“Look What You Made Me Do”: Another Taylor Swift earworm

Following the “Bad Blood” attack on Katy Perry, and the self-parody of “Blank Space,” Taylor Swift has a new song inspired by her clickbait-headline-friendly behavior. Whether it’s another breakup or her inspiring and validating sexual assault testimony, we just can’t look away. Unsurprisingly, she couldn’t follow through with her earlier attitude toward her reputation and just “Shake it Off,” so now we have “Look What You Made Me Do,” and we love it anyway.

Right away, the song is intriguing with its dark and almost threatening list of boxes Swift resents being forced to fit. Figurative or literal, you can’t help raising your own hackles at the list of injustices and suddenly feeling the courage to bite the hands that have been beating you. Between bridges and choruses, the percussion behind the verses snaps like the individual threads in a rope. When that last thread goes, we should be in for a chorus that blows us away.

But the beat drops, and we land in what almost sounds like a Black Eyed Peas song. Swift sings, “Ooh, look what you made me do,” but it’s hard not to think of Fergie’s voice chanting “my humps” over and over. It’s a lackluster change of pace that feels spliced in from another song, but everything around it is still enthralling enough to keep us singing along.

Unfortunately, the spell of the song is broken by a few self-referencing lines. “I’m sorry, the old Taylor can’t come to the phone right now. Why? Oh, because she’s dead.” At first, it feels like a badass anthem for anyone looking to cast off an old persona and be more of the person they feel they truly are. But once the lyrics sit in your mind for a while, it’s clear the song is the same old Taylor. And she knows it.

Just before that break in lyricism to deliver what reads like a passive-aggressive tweet, Swift sings, “I don’t trust nobody, and nobody trusts me.” Of course we don’t; Swift’s music has become more and more an outlet for indirect responses to the public. Some celebrities ignore the gossip while others release statements to set the record straight. Swift just chooses a new target for her side-eye shade and picks a beat to go with it.

It’s entertaining, but the novelty of the act is wearing off. As the lyrics say, “Honey, I rose up from the dead./ I do it all the time.” At this point, we know she’s only faking her Lazarus Effect party trick; for all the heat she gets, her career and reputation have never been close to dead. Not that it matters; the song is still going to be stuck in our heads until she releases the next one.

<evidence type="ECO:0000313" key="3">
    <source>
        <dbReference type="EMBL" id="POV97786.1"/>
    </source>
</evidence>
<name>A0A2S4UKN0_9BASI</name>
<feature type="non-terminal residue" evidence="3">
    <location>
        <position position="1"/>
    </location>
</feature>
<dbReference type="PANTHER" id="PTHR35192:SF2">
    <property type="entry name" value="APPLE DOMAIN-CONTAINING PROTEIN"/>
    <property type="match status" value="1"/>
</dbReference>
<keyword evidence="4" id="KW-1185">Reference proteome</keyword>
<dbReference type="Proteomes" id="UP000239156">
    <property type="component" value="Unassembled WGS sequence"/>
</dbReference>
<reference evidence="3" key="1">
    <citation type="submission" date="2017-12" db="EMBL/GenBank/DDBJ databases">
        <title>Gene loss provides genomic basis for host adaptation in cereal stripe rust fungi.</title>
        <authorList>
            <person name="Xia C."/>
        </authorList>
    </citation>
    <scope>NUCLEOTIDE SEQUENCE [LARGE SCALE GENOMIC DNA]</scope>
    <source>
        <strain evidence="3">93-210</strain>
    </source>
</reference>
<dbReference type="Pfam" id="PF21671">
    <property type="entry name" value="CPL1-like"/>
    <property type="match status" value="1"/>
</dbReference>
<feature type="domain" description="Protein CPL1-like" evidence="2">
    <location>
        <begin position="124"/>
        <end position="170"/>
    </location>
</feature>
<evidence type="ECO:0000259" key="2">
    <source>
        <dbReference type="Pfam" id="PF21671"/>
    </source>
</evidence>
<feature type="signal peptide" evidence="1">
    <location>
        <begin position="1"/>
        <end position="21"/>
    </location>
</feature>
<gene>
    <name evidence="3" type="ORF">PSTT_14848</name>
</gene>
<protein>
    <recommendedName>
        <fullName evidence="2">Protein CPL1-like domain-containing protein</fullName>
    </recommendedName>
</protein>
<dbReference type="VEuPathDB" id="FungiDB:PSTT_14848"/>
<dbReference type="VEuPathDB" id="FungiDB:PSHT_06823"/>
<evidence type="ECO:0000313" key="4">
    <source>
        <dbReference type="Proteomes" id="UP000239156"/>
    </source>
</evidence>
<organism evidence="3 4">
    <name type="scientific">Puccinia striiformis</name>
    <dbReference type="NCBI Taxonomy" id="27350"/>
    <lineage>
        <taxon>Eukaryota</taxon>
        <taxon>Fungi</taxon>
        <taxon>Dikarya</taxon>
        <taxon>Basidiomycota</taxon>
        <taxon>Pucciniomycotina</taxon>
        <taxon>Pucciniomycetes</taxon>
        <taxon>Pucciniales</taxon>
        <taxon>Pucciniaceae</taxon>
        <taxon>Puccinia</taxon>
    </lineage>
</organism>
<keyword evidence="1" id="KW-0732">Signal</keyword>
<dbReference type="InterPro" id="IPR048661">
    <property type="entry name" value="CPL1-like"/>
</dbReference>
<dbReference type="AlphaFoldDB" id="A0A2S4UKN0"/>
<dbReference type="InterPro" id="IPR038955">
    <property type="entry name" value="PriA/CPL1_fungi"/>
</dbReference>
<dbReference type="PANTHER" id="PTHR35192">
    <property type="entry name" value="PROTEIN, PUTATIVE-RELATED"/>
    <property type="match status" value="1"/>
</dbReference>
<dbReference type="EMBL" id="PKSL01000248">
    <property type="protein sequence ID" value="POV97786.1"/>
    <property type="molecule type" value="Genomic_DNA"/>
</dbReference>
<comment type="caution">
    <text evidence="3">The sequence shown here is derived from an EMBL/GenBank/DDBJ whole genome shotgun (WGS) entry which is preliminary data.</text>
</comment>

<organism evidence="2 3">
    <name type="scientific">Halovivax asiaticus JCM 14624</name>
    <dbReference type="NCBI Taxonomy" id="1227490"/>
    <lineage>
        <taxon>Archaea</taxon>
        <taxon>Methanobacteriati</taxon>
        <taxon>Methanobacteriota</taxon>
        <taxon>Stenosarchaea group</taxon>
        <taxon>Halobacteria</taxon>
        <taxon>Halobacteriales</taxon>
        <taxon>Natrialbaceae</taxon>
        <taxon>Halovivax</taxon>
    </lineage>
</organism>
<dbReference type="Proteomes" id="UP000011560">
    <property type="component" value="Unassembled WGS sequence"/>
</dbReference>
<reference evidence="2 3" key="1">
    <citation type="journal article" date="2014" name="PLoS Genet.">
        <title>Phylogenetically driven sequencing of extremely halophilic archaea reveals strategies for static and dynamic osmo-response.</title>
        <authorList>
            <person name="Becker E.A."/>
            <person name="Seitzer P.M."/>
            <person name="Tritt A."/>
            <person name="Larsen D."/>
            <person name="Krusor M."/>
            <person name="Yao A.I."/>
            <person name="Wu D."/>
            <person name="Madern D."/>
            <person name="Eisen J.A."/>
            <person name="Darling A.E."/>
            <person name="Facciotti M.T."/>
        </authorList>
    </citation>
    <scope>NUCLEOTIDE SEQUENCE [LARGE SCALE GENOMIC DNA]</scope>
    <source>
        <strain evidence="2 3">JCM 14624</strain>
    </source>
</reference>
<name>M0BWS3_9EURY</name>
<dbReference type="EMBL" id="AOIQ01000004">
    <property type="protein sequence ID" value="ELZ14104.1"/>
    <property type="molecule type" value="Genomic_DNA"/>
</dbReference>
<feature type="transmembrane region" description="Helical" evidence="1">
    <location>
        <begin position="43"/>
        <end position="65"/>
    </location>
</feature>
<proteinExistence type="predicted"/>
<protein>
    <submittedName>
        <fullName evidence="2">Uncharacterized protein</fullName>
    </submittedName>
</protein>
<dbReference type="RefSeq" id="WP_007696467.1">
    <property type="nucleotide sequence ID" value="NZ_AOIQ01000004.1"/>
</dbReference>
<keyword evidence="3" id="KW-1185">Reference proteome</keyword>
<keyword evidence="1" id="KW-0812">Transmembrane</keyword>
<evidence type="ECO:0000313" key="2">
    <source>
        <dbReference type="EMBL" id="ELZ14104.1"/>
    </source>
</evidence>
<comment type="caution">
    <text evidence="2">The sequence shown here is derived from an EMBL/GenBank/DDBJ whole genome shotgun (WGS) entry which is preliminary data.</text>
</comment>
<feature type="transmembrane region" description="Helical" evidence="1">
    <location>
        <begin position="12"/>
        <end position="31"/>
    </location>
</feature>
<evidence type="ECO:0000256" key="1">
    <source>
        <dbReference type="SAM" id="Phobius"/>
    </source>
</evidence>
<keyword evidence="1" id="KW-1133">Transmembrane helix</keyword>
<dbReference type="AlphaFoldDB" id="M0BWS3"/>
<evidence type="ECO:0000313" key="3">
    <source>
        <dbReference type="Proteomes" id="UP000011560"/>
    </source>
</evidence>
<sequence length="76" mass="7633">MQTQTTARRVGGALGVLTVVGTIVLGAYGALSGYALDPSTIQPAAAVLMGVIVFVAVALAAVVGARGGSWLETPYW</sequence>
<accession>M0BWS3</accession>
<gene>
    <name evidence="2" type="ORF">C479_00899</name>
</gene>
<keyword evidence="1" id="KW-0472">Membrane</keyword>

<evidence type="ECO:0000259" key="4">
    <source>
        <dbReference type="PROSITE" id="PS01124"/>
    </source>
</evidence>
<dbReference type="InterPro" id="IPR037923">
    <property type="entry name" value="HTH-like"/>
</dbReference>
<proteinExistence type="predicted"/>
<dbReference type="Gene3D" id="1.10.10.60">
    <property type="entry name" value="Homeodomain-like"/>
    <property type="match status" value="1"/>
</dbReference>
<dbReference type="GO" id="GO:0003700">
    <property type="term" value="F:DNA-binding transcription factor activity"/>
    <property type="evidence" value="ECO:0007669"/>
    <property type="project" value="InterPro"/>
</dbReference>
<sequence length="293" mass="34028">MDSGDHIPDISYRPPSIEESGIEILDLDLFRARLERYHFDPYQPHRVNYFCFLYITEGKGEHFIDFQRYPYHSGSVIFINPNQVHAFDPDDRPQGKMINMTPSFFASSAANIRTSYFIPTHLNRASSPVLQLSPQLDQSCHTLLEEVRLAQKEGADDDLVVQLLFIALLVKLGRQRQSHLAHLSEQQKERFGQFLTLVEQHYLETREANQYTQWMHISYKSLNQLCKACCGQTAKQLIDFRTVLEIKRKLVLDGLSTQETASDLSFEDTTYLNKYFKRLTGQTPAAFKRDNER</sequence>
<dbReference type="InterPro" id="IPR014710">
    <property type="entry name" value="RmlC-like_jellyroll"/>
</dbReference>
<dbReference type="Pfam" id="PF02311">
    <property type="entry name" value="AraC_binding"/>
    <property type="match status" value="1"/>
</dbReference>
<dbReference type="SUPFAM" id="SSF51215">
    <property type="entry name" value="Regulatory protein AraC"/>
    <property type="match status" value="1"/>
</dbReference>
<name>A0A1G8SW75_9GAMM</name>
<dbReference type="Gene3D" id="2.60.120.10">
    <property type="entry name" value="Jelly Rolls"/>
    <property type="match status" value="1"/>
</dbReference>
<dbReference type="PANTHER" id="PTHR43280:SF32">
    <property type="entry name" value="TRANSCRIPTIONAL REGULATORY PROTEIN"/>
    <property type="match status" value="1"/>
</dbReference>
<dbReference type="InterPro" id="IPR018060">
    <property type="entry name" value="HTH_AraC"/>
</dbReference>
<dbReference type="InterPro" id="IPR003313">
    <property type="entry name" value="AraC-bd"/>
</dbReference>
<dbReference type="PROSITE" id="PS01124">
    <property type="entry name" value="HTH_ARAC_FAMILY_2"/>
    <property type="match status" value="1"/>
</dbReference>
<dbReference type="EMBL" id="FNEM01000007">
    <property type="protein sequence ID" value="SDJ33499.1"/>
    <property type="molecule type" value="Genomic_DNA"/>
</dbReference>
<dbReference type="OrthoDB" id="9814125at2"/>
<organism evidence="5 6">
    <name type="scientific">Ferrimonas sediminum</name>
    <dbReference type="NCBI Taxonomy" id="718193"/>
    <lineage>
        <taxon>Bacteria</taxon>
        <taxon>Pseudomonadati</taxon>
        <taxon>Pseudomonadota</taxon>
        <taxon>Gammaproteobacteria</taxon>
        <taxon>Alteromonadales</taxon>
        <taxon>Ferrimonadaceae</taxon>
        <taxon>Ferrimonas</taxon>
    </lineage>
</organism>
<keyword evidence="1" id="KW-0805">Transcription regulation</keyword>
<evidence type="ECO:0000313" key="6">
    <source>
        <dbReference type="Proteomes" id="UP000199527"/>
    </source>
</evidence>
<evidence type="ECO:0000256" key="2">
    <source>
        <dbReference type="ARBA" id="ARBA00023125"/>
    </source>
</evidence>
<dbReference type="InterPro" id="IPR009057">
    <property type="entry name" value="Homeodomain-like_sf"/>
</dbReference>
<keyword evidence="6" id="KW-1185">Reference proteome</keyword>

Recommended Reads: This Is Not A Writing Manual

writing reference; This Is Not A Writing Manual; Kerri Majors
Book cover image from Goodreads.com.

Despite the title and the text on the back cover, I fully expected Kerri Majors’ This Is Not a Writing Manual to have a few lessons on how to write. Instead, Majors offers advice on how to be a writer. Even when she directly addresses the teenaged writers she expects to pick up her book, her insight is a soothing breath of fresh air to those of us out of our teens, but still reaching for publication. As a writing reference and as unlikely source of support, this book is invaluable to any writer.

Majors clearly states in the introduction just what kind of writing book this is: “This book is just you and me, in writing therapy together, so we can talk about what it means to be a writer and why the writing life is worth living.” That statement hardly does the book justice. With the tone of a friend paddling in the same canoe as the reader and her years of experience as a writer, as well as Editor and Founder of the Young Adult Review Network, Majors expertly delivers the message so many other writing reference books muddle: Being a writer is hard, but we can do it.

That sounds like an obvious takeaway. Many established writers make the same point in speeches and lectures. Majors doesn’t make the point and move on; every page reinforces it. Right after reading the chapter on bosom writing buddies, it’s clear that the entire book is meant to be the reader’s writing buddy. Maybe the book doesn’t comment on or edit our work, but it certainly commiserates and captains our personal cheerleaders. If only every other writing reference could do that.

While some of her advice might induce a few sighs because of how often they are repeated by others — such as the importance of disciplining yourself to write every day — Majors’ take on the information is more forgiving. Other writers momentarily acknowledge the conflicts with a daily writing schedule before sternly telling you to do it anyway. Majors highly recommends a schedule, but doesn’t shame the reader into it. It may be the same advice we’ve been hearing and reading for years, but the delivery is key. Some people need to be shamed into good habits. Others need a ray of sunshine like Majors to coax them into removing their coat and getting to work.